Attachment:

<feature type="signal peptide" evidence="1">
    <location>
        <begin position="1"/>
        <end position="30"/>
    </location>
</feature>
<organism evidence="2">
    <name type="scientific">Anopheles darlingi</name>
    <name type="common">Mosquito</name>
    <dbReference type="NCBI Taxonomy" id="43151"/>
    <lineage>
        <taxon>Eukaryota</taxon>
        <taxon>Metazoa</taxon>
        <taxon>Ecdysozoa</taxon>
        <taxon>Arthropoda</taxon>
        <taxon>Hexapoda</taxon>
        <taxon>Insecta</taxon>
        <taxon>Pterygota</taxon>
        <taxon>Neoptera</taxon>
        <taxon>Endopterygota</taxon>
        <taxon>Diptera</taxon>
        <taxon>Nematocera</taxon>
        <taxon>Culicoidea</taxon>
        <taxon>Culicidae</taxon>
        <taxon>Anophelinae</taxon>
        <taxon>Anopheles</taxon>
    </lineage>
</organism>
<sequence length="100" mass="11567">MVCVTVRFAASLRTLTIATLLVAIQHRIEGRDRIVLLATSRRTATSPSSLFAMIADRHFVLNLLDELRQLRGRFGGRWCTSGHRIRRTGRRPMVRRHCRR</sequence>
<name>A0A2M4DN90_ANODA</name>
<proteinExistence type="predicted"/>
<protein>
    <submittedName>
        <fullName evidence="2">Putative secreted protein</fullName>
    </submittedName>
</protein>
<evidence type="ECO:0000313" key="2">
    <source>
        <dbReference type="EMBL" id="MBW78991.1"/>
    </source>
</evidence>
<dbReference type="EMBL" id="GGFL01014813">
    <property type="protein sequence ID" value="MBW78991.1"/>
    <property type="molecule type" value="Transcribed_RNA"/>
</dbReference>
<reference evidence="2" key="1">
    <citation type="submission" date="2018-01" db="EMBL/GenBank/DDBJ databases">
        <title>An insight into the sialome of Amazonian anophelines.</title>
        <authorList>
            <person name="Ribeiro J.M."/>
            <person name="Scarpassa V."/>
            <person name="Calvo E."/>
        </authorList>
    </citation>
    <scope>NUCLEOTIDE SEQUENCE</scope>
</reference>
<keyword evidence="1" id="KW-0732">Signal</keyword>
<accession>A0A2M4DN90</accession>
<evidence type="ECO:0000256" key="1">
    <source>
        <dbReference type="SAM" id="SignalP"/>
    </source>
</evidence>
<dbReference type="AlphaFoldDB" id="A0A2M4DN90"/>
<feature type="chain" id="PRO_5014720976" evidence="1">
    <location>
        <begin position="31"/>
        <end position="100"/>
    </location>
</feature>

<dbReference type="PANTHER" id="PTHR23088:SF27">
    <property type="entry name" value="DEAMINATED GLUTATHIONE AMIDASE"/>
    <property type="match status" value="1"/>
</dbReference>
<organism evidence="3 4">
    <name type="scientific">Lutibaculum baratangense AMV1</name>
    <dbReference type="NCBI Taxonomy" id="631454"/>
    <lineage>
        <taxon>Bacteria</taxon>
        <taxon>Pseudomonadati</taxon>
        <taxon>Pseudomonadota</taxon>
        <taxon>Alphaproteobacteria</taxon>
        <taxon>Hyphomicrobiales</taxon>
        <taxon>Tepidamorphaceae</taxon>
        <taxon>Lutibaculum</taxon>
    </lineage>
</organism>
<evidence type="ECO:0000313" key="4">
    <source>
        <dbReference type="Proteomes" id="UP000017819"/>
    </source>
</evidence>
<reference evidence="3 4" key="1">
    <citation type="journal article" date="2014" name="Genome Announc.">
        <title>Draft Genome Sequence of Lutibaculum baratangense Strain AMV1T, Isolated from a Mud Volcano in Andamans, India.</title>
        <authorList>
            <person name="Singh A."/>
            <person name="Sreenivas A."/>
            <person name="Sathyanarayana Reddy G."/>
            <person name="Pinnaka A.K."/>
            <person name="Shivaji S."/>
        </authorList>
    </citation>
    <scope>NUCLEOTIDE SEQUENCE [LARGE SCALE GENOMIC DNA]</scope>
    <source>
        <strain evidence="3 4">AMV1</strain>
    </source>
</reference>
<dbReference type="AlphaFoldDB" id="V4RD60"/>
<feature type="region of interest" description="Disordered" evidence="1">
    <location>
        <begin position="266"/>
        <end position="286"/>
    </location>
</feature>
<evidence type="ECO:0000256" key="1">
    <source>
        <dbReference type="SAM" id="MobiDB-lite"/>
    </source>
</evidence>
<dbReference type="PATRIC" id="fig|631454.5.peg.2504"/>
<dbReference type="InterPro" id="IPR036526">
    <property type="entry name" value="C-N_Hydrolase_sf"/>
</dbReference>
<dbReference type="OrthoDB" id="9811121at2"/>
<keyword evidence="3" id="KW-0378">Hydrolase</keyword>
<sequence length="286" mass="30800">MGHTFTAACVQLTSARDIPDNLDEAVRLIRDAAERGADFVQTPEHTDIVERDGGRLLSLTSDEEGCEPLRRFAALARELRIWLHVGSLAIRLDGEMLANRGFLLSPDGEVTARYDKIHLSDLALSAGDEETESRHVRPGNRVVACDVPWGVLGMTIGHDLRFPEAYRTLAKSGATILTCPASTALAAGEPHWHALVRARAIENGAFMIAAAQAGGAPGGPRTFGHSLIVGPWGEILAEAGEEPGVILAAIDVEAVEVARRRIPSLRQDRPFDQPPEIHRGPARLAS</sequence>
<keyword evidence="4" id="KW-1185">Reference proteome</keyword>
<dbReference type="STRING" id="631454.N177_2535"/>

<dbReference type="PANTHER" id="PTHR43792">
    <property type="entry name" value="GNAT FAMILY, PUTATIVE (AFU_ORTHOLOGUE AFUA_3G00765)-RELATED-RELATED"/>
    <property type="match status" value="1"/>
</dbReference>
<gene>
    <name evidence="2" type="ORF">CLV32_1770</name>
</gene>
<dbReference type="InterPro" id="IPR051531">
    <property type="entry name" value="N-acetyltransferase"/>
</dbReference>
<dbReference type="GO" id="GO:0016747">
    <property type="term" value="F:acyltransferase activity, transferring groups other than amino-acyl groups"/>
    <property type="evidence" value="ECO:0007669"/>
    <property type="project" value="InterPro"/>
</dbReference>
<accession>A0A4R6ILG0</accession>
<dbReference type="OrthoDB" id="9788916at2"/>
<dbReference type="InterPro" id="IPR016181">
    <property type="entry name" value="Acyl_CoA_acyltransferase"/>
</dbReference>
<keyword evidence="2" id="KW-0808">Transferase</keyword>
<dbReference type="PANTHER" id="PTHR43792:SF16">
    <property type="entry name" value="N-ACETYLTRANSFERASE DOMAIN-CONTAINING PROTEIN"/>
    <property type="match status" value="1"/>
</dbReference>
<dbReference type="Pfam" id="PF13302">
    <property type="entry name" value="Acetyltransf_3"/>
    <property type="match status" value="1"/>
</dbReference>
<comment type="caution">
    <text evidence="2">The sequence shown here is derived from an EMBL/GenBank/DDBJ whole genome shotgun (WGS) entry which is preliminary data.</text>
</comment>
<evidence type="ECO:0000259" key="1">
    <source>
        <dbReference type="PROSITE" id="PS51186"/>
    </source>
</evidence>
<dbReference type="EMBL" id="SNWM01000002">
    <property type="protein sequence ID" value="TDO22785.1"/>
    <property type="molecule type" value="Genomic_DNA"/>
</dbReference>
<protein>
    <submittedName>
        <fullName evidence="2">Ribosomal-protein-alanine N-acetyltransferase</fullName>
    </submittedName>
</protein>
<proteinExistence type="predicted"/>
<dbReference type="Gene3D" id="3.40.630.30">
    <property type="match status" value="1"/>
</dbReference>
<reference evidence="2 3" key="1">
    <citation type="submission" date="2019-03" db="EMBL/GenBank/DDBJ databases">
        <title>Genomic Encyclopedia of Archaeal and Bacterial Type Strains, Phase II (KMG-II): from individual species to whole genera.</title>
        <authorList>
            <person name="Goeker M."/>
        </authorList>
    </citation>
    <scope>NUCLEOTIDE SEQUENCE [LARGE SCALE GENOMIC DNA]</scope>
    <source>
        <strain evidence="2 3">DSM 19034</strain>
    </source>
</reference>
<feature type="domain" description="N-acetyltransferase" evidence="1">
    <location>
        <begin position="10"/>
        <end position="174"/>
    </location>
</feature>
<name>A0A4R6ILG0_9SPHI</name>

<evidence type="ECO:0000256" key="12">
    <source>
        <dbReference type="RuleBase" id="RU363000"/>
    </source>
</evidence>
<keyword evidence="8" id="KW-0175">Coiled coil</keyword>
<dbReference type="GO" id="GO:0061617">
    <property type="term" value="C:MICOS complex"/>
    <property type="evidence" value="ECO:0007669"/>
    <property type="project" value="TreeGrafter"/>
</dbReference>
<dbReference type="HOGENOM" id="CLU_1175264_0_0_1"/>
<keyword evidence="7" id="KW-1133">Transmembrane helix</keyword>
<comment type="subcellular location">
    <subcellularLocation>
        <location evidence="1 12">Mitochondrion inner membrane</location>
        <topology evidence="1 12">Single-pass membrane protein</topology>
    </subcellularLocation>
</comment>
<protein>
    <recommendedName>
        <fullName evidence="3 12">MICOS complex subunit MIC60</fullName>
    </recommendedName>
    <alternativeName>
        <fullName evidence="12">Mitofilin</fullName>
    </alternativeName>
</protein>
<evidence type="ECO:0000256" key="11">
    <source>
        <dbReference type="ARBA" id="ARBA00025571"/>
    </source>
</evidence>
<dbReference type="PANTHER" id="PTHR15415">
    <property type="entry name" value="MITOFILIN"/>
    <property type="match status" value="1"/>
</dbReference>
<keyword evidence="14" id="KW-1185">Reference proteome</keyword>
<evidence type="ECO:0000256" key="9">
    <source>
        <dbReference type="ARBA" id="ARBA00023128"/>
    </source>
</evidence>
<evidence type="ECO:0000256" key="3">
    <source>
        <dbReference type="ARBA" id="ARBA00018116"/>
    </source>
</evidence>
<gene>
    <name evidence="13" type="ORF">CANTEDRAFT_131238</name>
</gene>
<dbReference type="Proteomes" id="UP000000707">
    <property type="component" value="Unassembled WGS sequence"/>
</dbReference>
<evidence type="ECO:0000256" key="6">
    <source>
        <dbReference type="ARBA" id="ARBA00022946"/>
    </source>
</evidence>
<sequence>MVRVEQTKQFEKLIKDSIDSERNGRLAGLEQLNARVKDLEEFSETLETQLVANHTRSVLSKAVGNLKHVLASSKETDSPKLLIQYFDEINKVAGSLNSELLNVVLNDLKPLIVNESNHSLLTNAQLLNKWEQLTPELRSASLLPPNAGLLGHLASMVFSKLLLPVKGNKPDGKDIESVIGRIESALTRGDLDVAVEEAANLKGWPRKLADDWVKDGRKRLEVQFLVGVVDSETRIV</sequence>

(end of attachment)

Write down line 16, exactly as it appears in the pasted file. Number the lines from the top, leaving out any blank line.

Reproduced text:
        <taxon>Hexapoda</taxon>